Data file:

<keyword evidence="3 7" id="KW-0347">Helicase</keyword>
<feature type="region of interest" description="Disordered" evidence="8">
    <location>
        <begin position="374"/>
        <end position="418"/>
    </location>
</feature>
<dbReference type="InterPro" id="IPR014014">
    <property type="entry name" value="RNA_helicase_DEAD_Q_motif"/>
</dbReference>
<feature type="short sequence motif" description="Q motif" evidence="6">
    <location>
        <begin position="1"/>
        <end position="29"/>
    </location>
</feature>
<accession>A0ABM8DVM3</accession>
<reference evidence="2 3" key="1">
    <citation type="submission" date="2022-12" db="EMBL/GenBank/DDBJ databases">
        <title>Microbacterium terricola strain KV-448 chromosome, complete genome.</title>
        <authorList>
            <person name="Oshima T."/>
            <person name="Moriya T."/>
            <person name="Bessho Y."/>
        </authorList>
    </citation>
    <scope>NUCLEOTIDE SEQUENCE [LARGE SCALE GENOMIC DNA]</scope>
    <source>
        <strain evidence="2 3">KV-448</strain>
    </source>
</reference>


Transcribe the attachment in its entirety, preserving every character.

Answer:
<keyword evidence="3 7" id="KW-0347">Helicase</keyword>
<feature type="region of interest" description="Disordered" evidence="8">
    <location>
        <begin position="374"/>
        <end position="418"/>
    </location>
</feature>
<dbReference type="InterPro" id="IPR014014">
    <property type="entry name" value="RNA_helicase_DEAD_Q_motif"/>
</dbReference>
<feature type="short sequence motif" description="Q motif" evidence="6">
    <location>
        <begin position="1"/>
        <end position="29"/>
    </location>
</feature>
<accession>A0ABM8DVM3</accession>
<reference evidence="2 3" key="1">
    <citation type="submission" date="2022-12" db="EMBL/GenBank/DDBJ databases">
        <title>Microbacterium terricola strain KV-448 chromosome, complete genome.</title>
        <authorList>
            <person name="Oshima T."/>
            <person name="Moriya T."/>
            <person name="Bessho Y."/>
        </authorList>
    </citation>
    <scope>NUCLEOTIDE SEQUENCE [LARGE SCALE GENOMIC DNA]</scope>
    <source>
        <strain evidence="2 3">KV-448</strain>
    </source>
</reference>